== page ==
India’s Prime Minister Narendra Modi looks on before launching a digital payment app linked with a nationwide biometric database during the “DigiDhan” fair, in New Delhi, India, December 30, 2016. REUTERS/Adnan Abidi
On Friday Prime Minister Narendra Modi defended his move to turn India into a cashless society while speaking at the launch of a digital payment app linked with a nationwide biometric database.
(NEW DELHI, INDIA) Prime Minister Narendra Modi on Friday defended his decision to withdraw high denomination bank notes from circulation, as a deadline to end severe cash shortages passed with Indians still queuing at banks to deposit savings and withdraw money.
Modi abolished 500 and 1,000 rupee bills on Nov. 8, taking out 86 percent of cash in circulation, in a bid to fight corruption, end terror financing and turn India into a cashless society.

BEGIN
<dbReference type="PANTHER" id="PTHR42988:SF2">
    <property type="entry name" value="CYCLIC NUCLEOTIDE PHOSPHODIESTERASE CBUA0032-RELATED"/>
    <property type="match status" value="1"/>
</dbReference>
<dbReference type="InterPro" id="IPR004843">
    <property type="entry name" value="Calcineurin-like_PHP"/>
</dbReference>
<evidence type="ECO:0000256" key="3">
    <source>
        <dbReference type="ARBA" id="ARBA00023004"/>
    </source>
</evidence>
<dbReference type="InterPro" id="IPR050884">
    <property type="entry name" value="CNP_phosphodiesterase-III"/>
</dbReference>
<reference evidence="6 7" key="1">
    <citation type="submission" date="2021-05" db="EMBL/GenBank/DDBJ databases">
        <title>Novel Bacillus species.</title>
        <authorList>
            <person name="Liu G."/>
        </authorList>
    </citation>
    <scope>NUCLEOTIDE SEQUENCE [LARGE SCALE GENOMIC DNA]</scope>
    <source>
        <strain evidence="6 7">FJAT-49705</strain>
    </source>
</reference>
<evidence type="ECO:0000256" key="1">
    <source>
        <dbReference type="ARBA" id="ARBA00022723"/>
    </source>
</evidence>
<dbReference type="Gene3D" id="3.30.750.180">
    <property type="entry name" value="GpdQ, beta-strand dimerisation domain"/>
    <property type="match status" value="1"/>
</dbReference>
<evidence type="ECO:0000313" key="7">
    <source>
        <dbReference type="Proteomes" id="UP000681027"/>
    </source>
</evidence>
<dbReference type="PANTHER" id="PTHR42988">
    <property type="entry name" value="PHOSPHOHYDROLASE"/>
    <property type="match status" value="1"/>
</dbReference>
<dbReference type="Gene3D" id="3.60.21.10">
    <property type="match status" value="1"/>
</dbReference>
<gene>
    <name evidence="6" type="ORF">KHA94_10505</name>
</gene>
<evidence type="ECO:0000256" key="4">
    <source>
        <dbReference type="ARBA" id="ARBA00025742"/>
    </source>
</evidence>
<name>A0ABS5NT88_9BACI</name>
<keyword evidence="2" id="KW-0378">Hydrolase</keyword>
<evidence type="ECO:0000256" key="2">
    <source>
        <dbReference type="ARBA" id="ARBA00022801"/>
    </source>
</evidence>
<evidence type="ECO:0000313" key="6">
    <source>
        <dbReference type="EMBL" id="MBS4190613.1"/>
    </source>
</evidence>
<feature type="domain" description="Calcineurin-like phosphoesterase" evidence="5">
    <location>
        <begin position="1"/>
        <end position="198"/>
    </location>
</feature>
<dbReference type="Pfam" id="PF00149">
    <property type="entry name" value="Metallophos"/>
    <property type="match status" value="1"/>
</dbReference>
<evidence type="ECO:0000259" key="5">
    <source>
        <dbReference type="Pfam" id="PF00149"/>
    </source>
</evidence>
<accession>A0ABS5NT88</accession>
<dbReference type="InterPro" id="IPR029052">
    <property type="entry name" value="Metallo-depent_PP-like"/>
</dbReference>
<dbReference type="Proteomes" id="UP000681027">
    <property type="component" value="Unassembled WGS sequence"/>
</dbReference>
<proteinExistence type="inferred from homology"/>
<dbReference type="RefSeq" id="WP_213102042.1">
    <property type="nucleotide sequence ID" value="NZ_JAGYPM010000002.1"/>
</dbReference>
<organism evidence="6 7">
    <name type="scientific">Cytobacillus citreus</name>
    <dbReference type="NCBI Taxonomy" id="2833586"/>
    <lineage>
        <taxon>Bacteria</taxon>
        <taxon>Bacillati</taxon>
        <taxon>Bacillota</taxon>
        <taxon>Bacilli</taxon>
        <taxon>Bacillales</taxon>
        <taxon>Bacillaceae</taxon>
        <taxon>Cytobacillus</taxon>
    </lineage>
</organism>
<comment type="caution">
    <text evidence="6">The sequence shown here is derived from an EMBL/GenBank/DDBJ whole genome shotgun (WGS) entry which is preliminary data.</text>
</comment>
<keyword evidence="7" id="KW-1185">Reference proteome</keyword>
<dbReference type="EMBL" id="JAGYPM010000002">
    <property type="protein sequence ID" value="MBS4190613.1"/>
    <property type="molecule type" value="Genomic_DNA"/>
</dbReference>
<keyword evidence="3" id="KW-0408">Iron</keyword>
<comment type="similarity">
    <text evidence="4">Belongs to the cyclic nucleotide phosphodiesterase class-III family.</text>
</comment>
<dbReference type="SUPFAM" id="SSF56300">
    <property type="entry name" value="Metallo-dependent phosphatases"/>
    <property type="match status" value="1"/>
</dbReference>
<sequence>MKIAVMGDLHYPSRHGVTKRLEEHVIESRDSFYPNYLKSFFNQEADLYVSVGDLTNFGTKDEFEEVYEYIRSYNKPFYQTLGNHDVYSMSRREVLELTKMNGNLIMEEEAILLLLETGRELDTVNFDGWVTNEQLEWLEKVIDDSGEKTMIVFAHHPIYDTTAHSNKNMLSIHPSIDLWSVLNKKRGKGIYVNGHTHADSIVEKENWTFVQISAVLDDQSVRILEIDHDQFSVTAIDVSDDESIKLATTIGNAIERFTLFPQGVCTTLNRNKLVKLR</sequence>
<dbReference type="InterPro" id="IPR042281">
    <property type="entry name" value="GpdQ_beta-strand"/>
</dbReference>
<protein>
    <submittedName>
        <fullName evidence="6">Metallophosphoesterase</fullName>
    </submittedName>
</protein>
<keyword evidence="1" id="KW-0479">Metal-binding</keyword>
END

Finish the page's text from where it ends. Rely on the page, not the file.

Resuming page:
The move, however, caused a major cash crunch as the government struggled to replace old notes with new 500 and 2,000 rupee bills. Modi had asked for 50 days, until the end of this month, to ease the crisis.
Speaking in New Delhi at the launch of a digital payment app linked with a nationwide biometric database, Modi exhorted Indians to reduce their dependence on cash.
“The world is surprised to see the way we’ve overcome the challenge after 86 percent of cash was withdrawn,” Modi said.
He is expected to address the nation on New Year’s Eve to further talk about so-called “demonetization”.